• Those who separate immigrant children from parents might as well be beating them with truncheons

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    Central American asylum seekers, including a Honduran girl, 2, and her mother, are taken into custody near the U.S.-Mexico border in June in McAllen, Texas.

    They all agree. Physicians for Human Rights. American Medical Association. American Academy of Pediatrics. American Psychiatric Association. National Association of Pediatric Nurse Practitioners. 

    Separating children from their parents or caregivers hurts children. Between April 19 and May 31, nearly 2,000 children were separated from their parents. As Celeste Fremon reported in WitnessLa,  that number has now passed 2,300 children (and is increasing by more than 60/day), with another 11,000 locked up in everything from large cages to a converted Walmart. 

    “To pretend that separated children do not grow up with the shrapnel of this traumatic experience embedded in their minds is to disregard everything we know about child development, the brain, and trauma,” says a petition signed by more than 9,000 mental health professionals and 172 organizations.

    Many people who see reports of children separated from their parents might think that, because they’re not crying, that they’ve adjusted. Or, if they are crying, they’ll eventually stop and get over it. 

    But here’s the reality: In terms of the effects on children’s brains, those who participate in separating children from their parents and locking them up in detainment centers might as well be beating them with truncheons.

    That might seem harsh, especially for those well-intentioned people working for the Department of Health and Human Services who are trying to do their best to care for immigrant kids taken from their parents. But the reality is that kids’ brains can’t distinguish between toxic stress caused by being separated from a parent, or toxic stress caused by living in an unsafe neighborhood, or toxic stress caused by living in a war zone, or toxic stress caused by witnessing violence outside the home, or toxic stress caused by suffering a beating, or toxic stress caused by living with an alcoholic parent, or toxic stress caused by being bullied.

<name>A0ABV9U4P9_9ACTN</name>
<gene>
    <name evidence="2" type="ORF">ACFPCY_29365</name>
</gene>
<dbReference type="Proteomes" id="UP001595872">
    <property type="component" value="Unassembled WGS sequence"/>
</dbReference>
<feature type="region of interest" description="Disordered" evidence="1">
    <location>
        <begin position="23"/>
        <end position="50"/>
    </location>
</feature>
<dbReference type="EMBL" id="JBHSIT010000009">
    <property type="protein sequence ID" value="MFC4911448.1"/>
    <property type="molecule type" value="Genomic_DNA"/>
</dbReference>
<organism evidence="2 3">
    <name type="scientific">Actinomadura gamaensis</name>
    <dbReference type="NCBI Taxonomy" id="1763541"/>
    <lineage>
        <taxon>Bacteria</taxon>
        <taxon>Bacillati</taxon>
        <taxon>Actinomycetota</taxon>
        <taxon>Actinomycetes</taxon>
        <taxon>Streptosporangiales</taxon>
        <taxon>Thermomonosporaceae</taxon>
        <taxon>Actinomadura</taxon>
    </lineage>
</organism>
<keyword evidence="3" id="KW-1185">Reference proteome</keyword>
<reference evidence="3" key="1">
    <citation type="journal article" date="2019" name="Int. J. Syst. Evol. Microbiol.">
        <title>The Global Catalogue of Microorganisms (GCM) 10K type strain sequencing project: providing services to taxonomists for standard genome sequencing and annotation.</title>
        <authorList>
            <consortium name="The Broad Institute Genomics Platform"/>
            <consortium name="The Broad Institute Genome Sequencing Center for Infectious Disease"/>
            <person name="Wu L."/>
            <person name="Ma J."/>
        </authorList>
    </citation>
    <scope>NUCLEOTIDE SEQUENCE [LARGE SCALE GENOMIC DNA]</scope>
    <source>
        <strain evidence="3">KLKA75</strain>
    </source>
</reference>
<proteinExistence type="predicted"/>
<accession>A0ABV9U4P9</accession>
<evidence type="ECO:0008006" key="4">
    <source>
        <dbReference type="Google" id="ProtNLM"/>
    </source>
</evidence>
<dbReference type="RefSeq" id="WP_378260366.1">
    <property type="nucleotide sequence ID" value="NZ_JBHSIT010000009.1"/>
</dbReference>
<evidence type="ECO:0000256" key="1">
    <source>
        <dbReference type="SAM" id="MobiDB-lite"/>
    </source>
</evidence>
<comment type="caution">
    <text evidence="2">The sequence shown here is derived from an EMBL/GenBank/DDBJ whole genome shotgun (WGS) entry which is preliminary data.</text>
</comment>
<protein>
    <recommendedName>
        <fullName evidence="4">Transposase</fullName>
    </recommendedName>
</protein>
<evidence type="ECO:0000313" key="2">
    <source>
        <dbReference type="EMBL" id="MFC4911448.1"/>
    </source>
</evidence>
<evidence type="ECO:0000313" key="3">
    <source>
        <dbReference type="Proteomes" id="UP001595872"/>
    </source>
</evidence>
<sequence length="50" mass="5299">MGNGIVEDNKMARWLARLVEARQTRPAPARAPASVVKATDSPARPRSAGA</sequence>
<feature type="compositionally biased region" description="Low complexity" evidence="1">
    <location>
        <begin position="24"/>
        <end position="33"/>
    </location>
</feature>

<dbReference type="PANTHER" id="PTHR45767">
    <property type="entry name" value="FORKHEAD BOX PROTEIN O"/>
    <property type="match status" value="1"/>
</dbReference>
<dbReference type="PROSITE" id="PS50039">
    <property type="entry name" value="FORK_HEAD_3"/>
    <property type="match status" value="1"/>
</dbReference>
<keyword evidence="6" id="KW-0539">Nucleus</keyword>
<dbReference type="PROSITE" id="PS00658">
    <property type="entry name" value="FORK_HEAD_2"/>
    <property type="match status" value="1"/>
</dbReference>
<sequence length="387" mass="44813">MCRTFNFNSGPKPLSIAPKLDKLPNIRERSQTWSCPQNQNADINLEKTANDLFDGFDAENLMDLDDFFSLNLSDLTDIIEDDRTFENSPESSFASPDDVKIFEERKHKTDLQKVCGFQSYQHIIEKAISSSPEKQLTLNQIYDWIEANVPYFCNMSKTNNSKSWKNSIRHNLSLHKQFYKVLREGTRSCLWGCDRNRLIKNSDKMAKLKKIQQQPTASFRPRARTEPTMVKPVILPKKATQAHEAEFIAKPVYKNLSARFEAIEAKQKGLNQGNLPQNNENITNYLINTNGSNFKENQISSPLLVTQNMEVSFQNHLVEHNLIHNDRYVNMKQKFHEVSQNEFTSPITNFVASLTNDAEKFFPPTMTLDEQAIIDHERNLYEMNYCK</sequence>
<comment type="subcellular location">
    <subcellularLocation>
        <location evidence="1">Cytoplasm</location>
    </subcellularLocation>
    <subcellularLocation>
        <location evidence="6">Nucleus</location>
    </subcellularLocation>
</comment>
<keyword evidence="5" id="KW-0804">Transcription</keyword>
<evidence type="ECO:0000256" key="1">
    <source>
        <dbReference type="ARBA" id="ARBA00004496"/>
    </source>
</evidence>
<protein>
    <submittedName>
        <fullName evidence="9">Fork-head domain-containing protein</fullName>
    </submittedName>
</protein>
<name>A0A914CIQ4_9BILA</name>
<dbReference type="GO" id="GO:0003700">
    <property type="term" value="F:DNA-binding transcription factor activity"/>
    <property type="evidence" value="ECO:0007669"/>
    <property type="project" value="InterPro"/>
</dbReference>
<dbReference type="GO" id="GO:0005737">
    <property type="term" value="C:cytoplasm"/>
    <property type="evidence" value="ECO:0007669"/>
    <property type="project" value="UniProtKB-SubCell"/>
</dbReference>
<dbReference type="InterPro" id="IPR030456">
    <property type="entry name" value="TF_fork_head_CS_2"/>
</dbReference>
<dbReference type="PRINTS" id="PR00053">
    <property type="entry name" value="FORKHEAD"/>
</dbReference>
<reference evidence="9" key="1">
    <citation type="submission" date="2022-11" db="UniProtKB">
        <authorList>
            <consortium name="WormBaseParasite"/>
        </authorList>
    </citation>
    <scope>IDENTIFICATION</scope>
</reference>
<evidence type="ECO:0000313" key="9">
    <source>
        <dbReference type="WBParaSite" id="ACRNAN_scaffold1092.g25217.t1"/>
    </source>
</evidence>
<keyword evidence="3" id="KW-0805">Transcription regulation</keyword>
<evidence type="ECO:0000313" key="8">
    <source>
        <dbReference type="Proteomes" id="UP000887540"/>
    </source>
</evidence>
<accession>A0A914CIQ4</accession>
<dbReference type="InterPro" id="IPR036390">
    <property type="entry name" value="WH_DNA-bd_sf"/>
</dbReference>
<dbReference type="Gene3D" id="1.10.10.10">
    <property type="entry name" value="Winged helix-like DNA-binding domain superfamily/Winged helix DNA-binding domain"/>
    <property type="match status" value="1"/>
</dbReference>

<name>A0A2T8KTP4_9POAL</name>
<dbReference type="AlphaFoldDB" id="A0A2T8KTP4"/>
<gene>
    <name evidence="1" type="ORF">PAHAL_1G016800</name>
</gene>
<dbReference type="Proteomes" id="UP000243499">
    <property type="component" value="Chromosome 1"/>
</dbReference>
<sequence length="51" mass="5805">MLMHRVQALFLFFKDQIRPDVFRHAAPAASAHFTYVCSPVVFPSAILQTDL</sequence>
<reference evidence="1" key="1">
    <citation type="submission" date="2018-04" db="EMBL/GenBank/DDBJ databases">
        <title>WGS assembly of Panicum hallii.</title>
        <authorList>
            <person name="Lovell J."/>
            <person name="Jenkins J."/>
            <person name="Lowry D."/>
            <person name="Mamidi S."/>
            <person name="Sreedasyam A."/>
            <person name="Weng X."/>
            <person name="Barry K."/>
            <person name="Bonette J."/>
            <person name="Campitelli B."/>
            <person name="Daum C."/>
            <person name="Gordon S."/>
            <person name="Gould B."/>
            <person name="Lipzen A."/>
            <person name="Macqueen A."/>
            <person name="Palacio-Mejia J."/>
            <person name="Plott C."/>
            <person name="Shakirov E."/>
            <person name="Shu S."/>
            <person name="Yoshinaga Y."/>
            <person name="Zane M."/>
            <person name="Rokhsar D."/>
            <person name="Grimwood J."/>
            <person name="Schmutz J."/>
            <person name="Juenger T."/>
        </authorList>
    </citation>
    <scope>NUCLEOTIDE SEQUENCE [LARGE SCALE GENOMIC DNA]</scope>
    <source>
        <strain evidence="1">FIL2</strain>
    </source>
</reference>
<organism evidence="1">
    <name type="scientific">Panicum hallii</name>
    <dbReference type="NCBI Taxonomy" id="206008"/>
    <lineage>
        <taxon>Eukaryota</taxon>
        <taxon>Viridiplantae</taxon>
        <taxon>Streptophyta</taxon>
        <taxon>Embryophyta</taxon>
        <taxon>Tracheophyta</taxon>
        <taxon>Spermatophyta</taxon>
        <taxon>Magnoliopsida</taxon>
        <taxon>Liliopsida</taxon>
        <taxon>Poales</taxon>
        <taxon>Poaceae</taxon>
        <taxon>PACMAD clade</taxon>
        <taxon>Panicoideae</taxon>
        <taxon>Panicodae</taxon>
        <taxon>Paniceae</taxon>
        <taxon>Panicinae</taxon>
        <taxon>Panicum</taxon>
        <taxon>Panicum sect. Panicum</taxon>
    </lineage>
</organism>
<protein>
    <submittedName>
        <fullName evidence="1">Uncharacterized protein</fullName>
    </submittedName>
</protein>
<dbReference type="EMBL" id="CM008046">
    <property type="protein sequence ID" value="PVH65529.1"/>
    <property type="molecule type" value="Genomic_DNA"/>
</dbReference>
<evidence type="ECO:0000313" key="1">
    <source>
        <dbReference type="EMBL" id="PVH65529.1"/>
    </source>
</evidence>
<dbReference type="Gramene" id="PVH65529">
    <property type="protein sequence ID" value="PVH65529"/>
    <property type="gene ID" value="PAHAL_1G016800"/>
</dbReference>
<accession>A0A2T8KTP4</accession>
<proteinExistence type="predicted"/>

It’s all toxic stress, and it all damages a child’s developing brain.

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  • Middle school tackles everybody’s trauma; result is calmer, happier kids, teachers and big drop in suspensions

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    John Jimno

    During the 2014/2015 school year, things were looking grim at Park Middle School in Antioch, CA. At the time, staff couldn’t corral student disruptions. Teacher morale was plummeting. By the end of February 2015, 192 kids of the 997 students had been suspended — 19.2 percent of the student population.

    “I was watching really good people burning out from the [teaching] profession and suspending kids over and over and nothing was changing behavior-wise, and teachers were not happy about it,” says John Jimno, who was in his second year as principal at that time.

    So, Jimno and the staff took advantage of a program that Contra Costa County was integrating into its Youth Justice Initiative and, in doing so, joined a national trauma-informed school movement that has seen hundreds of schools across the country essentially replace a “What’s wrong with you?” approach to dealing with kids who are having troubles with asking kids, “What happened to you?”, and then providing them help.

    And, in just two years, by integrating this radically different approach into all parts of the school and rebuilding many of its practices from the inside out, suspensions plummeted more than 50% to just 8.4 percent of the student population in just two years.